Kent County is experiencing the worst flooding in more than a century, and a state of emergency was declared Friday. They said the flooding crest is still perhaps two days out, and hydrologists are saying the water will not recede below flood stage until the middle of next week. Kent County Board Chairman Dan Koorndyk signed a Declaration for a Local State of Emergency, which will allow the county to receive damage assessment resources from the state, and is the first step for possible Federal Emergency Assistance.
The Kent County Emergency Operations Center – EOC – opened Thursday afternoon. “Our personnel has been in contact with residents, businesses, long-term care facilities, wastewater treatment plant operators, the American Red Cross, National Weather Service and many others as we deal with this unprecedented flooding event,” said Jack Stewart, Kent County Emergency Management Coordinator.
Sheriff Larry Stelma urged people to exercise caution and good judgment. “As the water continues to rise and the wind gusts continue to affect so many of our residents, we need to remind everyone that safety is a critical issue,” Sheriff Stelma said. “We need people to be prepared for the unexpected.” He provided the following safety tips:
- Do not attempt to drive through roadways covered in water – the road could be washed out or there could be strong currents.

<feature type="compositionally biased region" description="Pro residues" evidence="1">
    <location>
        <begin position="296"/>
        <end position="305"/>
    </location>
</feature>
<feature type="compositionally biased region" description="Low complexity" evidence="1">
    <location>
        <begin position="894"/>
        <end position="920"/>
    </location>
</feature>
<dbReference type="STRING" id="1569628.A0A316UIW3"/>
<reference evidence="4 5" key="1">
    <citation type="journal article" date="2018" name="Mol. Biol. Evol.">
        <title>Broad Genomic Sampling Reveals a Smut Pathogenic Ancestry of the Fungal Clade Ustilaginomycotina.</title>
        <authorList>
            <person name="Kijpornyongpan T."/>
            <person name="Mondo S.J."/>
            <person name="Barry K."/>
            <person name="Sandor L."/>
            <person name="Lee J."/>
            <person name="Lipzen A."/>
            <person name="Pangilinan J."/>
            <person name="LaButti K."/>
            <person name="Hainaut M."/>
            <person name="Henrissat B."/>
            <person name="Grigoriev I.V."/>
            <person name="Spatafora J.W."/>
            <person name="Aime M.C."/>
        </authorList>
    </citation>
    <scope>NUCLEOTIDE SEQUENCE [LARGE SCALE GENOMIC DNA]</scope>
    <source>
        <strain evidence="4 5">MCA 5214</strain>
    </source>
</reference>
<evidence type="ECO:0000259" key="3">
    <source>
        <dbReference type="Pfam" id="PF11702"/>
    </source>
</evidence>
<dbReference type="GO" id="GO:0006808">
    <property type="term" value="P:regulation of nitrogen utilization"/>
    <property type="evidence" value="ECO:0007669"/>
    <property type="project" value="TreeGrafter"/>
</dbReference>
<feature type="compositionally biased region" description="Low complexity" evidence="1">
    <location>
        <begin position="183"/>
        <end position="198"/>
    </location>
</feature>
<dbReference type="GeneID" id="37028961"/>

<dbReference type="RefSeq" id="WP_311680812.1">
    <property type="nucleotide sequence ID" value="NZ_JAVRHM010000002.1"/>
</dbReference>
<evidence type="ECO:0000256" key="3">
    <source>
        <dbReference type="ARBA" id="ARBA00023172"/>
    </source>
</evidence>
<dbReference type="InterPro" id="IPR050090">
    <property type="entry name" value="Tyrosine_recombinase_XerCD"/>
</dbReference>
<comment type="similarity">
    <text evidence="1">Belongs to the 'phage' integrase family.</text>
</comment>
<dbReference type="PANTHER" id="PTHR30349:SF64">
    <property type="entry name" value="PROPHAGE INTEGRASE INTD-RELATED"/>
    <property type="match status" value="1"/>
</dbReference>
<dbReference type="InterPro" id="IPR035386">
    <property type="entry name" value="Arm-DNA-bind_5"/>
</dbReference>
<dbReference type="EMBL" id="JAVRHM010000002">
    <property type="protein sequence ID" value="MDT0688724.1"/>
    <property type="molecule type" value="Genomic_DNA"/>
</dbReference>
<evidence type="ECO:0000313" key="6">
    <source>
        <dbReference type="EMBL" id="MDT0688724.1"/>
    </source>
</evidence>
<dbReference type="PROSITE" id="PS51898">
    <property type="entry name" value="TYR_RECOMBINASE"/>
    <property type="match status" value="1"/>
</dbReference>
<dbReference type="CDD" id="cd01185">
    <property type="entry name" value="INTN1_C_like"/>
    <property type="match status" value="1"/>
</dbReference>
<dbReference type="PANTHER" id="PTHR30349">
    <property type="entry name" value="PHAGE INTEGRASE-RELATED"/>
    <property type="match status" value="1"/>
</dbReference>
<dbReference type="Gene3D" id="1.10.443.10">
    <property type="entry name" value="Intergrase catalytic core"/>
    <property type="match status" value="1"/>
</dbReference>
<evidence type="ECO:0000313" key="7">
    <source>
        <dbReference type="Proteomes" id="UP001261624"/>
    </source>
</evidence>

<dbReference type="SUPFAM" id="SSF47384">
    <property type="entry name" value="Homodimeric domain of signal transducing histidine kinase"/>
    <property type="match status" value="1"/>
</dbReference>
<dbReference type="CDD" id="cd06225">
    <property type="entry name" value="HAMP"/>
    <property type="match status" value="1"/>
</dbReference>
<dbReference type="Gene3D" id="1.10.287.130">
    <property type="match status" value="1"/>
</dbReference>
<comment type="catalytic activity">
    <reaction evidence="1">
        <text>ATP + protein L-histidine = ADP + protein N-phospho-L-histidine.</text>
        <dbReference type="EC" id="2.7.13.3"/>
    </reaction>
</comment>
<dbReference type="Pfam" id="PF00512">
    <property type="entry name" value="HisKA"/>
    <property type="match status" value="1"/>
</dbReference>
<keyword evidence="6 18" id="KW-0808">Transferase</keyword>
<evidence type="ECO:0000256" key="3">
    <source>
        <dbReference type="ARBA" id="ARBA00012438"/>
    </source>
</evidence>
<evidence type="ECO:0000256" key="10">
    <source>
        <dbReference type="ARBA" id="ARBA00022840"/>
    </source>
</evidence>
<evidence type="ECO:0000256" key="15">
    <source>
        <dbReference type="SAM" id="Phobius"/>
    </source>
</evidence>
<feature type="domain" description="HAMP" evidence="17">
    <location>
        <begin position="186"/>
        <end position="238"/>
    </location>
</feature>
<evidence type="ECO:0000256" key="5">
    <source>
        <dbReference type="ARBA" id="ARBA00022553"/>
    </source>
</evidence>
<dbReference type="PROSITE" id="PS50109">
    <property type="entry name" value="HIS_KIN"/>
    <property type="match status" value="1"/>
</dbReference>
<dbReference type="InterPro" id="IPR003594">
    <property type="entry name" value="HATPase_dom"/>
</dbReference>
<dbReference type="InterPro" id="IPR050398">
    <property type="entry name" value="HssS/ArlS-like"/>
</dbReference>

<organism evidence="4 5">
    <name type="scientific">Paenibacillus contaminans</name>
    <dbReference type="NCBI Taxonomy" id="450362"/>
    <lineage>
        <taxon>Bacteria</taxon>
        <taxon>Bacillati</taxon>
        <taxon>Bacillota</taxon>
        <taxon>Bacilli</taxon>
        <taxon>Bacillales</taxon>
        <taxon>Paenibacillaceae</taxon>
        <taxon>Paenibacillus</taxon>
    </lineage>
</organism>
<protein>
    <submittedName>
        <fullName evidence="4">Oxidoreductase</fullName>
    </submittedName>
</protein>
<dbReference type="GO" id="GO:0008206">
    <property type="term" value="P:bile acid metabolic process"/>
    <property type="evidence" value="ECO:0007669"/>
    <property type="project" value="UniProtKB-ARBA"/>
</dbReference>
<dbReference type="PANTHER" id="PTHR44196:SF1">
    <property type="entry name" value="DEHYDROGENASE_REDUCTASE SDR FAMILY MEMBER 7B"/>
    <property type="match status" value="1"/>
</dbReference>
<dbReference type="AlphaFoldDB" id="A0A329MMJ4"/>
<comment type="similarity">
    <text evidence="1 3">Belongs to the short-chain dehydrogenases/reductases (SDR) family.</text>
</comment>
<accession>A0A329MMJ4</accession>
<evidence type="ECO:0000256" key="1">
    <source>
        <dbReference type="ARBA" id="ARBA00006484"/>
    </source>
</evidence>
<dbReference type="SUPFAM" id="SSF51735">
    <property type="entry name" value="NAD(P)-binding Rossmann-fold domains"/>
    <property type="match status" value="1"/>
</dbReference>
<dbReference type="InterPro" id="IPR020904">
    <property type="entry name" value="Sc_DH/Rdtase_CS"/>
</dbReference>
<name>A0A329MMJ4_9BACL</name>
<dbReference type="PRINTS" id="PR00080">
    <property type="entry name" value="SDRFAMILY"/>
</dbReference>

- Avoid floodwaters; water may contain debris, gasoline or raw sewage.
- Softened ground can cause trees to fall, and wind gusts can break tree branches. Be aware of this in your travels, and exercise caution when around trees.
- If you see a downed power line, do not approach it, call 911.
- Please respect our emergency responders and Public Works crews. Avoid areas that are flooded. People seeking photographs or those who want to see the damage first-hand may impede emergency personnel trying to respond.
The flooding could also have a significant impact on homeowners with septic systems or well water. “If you have a well head that is submerged in flood waters, do not use water for “potable” use, such as cooking, drinking, brushing your teeth, and bathing,” said Adam London, acting Health Officer of the Kent County Health Department. “Use only bottled water until further notice.” Once the water recedes, have the well tested for contamination, before allowing potable use again. Test bottles are available at the Kent County Health Department. About 400 homes with wells in Kent County could be impacted.
Until the flooding event passes, they ask all residents, regardless of water and sewer type, to use water very conservatively. This means -
Flush the toilet less;
Shower for a shorter time;
Avoid doing laundry, or do larger loads at once;
Avoid the dishwasher – hand-wash dishes instead.
The Kent County Animal Shelter has been assisting those residents living in mandatory evacuation areas with their pets. The shelter has space for pets to be held for seven days. They are also working to make sure any livestock in these areas are evacuated and protected.
“We are taking precautions to make sure that protecting life is our top priority,” said Kent County Administrator Daryl Delabbio. “Kent County Emergency Preparedness Agencies have gone through a number exercises that have prepared us for this emergency event. I appreciate all of their efforts to protect the residents of Kent County.”